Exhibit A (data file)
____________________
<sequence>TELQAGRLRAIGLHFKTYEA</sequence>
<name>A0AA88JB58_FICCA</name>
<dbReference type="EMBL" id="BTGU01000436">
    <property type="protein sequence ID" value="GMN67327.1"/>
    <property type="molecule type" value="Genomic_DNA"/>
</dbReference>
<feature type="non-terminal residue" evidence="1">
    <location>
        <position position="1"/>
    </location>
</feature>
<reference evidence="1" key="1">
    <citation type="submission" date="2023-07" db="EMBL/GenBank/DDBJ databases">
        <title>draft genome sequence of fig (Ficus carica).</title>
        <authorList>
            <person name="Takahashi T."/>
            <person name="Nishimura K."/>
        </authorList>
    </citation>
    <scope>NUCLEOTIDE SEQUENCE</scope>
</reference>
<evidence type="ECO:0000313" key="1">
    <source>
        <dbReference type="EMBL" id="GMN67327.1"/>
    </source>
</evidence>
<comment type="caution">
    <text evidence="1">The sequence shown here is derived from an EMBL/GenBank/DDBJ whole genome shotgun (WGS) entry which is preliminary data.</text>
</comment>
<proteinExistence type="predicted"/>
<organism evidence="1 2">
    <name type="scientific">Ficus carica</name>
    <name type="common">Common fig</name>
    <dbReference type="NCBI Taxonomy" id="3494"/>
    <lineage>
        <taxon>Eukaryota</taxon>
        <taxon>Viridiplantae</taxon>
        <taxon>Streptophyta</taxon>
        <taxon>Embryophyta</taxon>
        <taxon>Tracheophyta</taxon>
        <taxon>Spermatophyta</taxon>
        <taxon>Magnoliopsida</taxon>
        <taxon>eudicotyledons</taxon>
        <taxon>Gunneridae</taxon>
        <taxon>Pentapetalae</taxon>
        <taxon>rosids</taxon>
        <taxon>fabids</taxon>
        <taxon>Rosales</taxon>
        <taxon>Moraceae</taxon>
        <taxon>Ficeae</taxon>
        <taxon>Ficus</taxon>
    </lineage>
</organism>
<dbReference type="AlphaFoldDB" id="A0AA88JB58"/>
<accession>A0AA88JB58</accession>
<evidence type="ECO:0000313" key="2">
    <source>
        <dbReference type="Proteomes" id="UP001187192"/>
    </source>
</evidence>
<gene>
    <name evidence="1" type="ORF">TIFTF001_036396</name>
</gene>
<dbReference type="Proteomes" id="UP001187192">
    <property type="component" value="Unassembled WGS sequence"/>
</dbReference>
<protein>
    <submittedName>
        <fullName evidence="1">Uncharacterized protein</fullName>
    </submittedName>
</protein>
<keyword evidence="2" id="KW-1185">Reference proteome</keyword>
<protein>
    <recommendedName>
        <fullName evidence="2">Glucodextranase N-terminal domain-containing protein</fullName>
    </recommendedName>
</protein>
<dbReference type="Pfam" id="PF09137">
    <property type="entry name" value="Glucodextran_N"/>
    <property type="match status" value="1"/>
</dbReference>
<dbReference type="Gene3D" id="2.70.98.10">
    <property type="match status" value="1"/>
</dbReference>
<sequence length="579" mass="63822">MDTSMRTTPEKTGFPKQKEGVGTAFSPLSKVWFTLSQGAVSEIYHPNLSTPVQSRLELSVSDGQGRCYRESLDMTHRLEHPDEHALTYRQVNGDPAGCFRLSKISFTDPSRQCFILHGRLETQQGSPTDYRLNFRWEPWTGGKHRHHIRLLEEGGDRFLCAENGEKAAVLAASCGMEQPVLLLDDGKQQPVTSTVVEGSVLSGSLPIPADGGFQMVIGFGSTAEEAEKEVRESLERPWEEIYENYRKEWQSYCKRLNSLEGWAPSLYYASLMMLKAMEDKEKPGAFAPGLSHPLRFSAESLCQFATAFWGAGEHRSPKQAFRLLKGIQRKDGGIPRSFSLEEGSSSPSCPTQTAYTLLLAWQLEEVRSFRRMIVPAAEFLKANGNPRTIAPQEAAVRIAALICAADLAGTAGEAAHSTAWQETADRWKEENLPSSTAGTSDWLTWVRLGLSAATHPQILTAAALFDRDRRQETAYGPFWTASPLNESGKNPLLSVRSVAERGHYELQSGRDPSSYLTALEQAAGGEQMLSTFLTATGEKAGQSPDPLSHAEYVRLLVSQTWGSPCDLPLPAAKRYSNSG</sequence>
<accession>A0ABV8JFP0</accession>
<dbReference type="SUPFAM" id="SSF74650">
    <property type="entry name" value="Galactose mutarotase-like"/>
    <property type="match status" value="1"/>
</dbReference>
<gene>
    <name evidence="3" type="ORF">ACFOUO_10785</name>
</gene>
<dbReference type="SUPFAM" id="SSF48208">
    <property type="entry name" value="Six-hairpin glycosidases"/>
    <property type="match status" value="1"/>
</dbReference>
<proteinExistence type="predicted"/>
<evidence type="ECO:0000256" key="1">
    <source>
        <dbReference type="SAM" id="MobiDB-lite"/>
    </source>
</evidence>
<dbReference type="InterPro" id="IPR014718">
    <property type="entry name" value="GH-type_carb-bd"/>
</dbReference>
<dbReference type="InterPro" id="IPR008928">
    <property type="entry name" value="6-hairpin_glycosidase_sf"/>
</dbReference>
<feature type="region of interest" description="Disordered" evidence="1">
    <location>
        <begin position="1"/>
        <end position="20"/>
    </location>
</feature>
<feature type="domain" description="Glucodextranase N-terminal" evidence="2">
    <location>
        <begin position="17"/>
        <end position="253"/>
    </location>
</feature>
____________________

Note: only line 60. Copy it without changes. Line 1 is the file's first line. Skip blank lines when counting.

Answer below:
</evidence>